Sometimes, seemingly small and unrelated events intertwine to have an outsized impact and drive successive change in unexpected ways.
S.B. 658 amends section 1714.21 of the CA Civil Code and section 1797.196 of the CA Health and Safety Code to substantially reduce the requirements placed upon AED owners to qualify for Good Samaritan protection in the state. Most notably, the new law removes AED/CPR Training requirements and eliminates the need for a physician to oversee a company’s AED program. In addition, the new law reduces the frequency with which AED owners need to check their devices and pares back documentation rules.
S.B. 287 installs mandates across a sweeping array of building types (assembly, business, educational, factory, institutional, mercantile, and residential) that, effective 1/1/17, will require AEDs in all new construction, generally subject to an occupancy threshold of 200 people.
On the surface, both items appear to be only minor components of the massive collection of code that comprises California statutory law. Digging a bit deeper however, these acts in tandem may have wide-reaching implications for California and the rest of the country.
Those who follow developments in the AED sector will recall the case brought against Target Corporation by the estate of Rose Mary Verdugo. In this case, the plaintiffs argued that Target had a common law duty to have an AED available on-site to assist someone in cardiac arrest. In June of last year, the California Supreme Court ruled in favor of Target. What is interesting in light of the above legislative changes is the manner in which the court reached its decision.
First, the judiciary was clear in its view that California statutes do not “occupy the field” with respect to AEDs and that the courts are free to determine whether “California common law imposes on a business establishment a duty to acquire or make available an AED for the use of its customers in a medical emergency”.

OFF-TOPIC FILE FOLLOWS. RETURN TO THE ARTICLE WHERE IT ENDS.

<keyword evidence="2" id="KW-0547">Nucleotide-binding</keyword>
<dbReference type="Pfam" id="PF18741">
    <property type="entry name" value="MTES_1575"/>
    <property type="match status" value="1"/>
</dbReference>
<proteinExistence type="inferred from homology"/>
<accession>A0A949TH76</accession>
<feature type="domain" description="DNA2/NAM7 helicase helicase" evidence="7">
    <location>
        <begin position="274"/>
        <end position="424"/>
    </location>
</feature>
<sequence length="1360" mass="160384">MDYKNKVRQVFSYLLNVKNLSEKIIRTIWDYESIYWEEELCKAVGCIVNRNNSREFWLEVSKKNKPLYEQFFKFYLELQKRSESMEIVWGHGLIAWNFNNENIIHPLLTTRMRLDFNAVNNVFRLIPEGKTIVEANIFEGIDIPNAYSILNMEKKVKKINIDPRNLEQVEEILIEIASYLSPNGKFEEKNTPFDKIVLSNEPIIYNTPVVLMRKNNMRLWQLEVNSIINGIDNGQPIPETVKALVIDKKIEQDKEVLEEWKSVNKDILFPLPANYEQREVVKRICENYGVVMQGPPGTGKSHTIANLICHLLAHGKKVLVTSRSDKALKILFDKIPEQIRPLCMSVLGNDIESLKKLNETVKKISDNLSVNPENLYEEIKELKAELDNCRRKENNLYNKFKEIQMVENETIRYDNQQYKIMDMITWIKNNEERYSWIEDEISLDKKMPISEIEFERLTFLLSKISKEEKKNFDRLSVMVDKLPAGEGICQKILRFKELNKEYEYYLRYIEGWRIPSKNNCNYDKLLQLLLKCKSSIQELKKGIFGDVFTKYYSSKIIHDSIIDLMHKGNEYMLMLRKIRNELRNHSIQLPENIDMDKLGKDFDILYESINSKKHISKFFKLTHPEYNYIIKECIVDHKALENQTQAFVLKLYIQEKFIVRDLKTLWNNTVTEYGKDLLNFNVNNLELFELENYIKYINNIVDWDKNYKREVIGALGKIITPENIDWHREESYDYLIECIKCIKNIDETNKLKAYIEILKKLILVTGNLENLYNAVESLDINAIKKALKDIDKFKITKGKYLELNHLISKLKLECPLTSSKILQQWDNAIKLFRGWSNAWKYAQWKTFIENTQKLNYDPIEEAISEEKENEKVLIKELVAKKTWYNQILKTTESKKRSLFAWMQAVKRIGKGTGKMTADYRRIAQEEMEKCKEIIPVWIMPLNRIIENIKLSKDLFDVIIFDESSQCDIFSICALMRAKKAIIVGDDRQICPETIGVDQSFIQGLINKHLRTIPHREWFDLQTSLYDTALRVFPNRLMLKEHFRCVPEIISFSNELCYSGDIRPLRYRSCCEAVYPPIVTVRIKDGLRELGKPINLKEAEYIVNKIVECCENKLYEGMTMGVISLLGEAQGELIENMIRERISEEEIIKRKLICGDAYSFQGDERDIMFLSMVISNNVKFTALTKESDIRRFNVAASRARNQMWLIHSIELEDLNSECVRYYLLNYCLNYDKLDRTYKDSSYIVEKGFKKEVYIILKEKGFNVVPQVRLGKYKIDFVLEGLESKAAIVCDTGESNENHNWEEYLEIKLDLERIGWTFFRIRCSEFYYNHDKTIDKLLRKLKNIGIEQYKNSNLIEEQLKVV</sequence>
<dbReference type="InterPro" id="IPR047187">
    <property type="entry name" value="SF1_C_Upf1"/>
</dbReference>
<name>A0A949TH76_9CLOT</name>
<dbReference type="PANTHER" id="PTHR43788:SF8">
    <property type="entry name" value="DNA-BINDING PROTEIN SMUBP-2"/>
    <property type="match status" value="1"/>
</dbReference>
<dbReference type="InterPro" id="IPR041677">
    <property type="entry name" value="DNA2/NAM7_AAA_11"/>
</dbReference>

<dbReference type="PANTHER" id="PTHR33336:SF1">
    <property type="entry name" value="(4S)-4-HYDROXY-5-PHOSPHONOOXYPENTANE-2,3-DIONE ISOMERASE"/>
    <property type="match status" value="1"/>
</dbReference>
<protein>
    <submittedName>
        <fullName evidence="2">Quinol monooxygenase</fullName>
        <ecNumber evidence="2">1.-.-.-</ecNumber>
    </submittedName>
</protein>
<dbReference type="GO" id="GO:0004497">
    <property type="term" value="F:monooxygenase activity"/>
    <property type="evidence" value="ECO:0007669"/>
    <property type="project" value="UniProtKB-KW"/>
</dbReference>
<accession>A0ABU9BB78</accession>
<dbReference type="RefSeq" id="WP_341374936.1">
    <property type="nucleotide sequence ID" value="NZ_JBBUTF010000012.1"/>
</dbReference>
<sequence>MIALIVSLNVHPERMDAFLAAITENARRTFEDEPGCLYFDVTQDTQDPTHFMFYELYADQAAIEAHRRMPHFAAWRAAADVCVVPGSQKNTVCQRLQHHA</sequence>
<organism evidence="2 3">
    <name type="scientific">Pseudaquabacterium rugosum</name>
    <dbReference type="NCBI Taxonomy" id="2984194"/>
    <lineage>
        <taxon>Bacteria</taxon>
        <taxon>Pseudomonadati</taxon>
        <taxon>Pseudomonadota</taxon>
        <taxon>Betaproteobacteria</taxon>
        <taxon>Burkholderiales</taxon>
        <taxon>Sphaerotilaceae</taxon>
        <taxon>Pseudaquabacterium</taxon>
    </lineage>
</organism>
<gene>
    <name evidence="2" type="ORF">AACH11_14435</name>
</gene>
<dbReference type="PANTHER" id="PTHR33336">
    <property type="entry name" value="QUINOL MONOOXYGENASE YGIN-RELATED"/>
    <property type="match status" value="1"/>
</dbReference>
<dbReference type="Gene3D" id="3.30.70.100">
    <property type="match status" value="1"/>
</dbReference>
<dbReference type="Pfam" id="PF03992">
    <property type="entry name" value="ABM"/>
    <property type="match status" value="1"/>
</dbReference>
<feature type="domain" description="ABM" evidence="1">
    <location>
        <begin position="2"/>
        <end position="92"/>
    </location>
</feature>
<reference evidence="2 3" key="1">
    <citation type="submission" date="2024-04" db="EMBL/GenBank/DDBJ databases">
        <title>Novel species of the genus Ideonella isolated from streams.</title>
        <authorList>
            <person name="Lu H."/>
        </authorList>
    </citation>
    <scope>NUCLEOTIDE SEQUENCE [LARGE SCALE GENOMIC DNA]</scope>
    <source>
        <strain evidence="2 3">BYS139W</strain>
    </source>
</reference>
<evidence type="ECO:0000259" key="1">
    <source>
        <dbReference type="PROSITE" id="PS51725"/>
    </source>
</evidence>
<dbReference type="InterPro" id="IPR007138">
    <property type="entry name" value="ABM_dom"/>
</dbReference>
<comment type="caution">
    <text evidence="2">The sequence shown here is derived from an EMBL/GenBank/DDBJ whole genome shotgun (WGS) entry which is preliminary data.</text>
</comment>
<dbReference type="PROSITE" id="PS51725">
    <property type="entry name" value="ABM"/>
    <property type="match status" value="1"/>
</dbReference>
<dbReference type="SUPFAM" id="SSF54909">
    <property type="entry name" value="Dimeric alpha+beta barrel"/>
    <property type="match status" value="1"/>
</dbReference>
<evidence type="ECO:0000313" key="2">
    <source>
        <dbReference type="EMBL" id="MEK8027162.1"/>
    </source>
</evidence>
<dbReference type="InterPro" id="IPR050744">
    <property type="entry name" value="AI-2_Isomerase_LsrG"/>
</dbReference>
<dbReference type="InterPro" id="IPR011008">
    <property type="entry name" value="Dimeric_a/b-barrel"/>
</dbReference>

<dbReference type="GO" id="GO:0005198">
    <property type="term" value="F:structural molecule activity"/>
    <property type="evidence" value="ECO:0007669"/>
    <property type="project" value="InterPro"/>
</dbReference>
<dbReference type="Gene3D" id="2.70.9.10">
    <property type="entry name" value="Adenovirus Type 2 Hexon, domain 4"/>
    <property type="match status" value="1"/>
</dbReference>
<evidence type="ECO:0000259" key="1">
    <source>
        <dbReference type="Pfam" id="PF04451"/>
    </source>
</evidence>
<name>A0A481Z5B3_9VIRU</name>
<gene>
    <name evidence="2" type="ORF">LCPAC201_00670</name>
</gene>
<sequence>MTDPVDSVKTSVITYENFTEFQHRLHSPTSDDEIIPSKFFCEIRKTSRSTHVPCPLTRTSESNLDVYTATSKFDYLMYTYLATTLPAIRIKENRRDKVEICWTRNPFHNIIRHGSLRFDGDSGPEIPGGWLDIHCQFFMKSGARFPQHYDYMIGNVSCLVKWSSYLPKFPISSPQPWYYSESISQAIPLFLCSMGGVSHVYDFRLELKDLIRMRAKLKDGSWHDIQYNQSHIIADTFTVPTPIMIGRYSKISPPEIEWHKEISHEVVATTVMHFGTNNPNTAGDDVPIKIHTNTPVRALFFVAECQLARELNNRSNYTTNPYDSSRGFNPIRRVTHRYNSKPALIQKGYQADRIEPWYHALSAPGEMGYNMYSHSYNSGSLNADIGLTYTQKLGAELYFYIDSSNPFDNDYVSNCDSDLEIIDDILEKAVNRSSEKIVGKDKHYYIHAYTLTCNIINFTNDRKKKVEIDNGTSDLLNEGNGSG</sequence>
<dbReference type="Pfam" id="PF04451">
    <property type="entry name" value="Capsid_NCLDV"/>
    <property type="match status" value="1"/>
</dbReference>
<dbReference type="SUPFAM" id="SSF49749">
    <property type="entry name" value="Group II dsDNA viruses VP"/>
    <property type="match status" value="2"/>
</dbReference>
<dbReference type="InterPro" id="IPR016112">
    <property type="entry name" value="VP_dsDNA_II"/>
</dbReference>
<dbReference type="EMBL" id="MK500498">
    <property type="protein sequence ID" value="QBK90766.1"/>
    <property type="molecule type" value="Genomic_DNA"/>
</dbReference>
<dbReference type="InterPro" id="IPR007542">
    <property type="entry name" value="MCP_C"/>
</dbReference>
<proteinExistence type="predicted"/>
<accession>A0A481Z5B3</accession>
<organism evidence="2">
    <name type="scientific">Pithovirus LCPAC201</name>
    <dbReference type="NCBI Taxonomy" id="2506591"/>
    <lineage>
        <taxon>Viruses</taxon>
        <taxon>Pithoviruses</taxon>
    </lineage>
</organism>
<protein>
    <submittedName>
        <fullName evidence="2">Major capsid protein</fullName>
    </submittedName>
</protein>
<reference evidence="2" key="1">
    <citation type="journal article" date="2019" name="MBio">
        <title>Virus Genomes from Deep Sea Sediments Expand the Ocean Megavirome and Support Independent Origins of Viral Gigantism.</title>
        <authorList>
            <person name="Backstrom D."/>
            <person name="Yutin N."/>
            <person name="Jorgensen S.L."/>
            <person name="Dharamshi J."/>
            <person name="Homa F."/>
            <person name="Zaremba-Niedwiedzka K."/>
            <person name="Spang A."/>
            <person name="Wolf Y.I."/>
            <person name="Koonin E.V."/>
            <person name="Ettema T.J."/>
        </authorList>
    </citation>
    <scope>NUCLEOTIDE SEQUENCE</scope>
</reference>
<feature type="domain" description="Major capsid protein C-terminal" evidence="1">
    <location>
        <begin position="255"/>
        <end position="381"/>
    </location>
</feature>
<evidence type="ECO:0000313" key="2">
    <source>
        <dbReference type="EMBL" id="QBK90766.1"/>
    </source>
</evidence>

Second, in reaching its ultimate conclusion that Target did not have a duty to make an AED available, the court heavily weighed the requirements placed upon AED owners in order to qualify for immunity under California’s AED Good Samaritan law. The court concluded that the then-prevailing statutes imposed “numerous obligations” on AED owners, including duties for training, administration and maintenance, making AED ownership “more than a minimal or minor burden”.
With the passage of SB 658, an interesting question arises – what would the court decide today? Appreciating that the training obligations have been removed, inspection duties have been reduced by 2/3, physician oversight is no longer required, and other administrative duties have been pared back, would the court view the new statute as imposing “more than a minimal or minor burden”?
While the new law appears to significantly limit the responsibilities upon AED owners, I can only speculate as to the answer the court might provide the next time this question arises. What I am confident in stating is that this question will be tested again soon. Here’s why: